For years I wrote about small communities of people who were not famous, but were, at least, breathing, that is, alive. Now I mostly write about one famous, (or, perhaps to some, infamous), man, who, though an internationally recognized, (not to mentioned economically valuable) icon (and commodity), has been, for over forty years, long dead.
And what I have learned from this switch in sociological subject matter is that the very best, most compelling evidence I’ve ever come across, (to tell either kind of sociological story, really), are actual, tangible images or writings or sounds that are both familiar and surprising at the same time.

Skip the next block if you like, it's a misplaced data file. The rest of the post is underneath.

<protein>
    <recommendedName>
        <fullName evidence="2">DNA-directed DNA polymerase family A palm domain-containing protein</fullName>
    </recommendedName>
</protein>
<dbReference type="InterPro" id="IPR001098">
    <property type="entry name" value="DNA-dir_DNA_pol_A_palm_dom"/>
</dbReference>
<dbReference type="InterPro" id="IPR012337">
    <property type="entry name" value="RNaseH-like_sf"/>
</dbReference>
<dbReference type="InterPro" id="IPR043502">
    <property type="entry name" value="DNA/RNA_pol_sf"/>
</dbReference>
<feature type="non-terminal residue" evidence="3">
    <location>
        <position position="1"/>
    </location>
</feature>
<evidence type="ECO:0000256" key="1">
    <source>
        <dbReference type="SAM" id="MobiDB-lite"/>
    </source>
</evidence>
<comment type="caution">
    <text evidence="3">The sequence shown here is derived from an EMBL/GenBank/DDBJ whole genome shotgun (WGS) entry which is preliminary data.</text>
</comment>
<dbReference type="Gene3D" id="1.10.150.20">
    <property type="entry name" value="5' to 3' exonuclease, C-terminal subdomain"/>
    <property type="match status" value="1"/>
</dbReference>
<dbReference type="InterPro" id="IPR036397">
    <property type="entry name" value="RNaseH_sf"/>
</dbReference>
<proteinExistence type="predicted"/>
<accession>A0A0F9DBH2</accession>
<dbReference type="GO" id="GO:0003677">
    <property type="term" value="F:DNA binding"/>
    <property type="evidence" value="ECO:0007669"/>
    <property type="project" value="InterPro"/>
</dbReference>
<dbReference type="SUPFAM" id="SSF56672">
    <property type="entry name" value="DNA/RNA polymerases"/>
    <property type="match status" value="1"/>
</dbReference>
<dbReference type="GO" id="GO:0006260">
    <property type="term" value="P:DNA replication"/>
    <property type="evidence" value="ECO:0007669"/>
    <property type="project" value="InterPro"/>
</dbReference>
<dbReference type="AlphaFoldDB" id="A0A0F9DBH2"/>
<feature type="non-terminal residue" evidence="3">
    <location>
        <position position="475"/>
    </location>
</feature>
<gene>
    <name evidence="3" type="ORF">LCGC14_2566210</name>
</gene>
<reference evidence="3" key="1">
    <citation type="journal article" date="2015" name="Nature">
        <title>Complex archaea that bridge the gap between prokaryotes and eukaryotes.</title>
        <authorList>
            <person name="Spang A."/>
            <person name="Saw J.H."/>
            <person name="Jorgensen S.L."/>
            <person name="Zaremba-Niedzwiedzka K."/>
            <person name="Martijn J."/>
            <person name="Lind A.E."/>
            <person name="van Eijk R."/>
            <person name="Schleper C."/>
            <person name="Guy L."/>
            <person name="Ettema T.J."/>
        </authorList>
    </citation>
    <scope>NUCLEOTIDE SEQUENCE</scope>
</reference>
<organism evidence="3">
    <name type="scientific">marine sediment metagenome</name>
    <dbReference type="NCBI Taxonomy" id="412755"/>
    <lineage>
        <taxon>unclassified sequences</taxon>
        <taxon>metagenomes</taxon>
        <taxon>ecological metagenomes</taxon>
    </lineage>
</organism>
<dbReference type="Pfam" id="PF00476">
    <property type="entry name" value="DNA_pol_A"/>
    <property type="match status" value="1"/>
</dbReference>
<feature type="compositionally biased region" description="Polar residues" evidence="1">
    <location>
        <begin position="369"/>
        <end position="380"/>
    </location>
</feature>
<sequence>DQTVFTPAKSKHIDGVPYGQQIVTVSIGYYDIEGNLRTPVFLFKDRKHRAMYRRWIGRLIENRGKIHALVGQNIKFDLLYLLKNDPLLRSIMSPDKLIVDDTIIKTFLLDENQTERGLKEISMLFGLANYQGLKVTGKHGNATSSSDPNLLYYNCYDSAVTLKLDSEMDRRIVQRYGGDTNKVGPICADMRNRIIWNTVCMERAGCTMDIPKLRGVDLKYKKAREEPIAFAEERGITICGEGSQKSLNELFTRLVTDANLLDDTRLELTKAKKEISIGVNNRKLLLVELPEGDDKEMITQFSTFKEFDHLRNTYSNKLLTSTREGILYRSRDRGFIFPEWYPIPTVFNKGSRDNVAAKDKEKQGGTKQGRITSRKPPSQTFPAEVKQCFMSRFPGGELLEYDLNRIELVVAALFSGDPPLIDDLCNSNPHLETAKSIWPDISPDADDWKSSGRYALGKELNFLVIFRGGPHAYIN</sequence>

Like this small fragment of a documentary told by poet Laura Hope Gill about her grandmother, Grace Meadows, who was held in a detainment camp in China during World War II. Or this recently found film footage of diarist Anne Frank, a girl, who, until this moment, most people have only known as a black and white photograph, forever stilled (see image above). As sociologist Avery Gordon would say, some very ghostly matter indeed.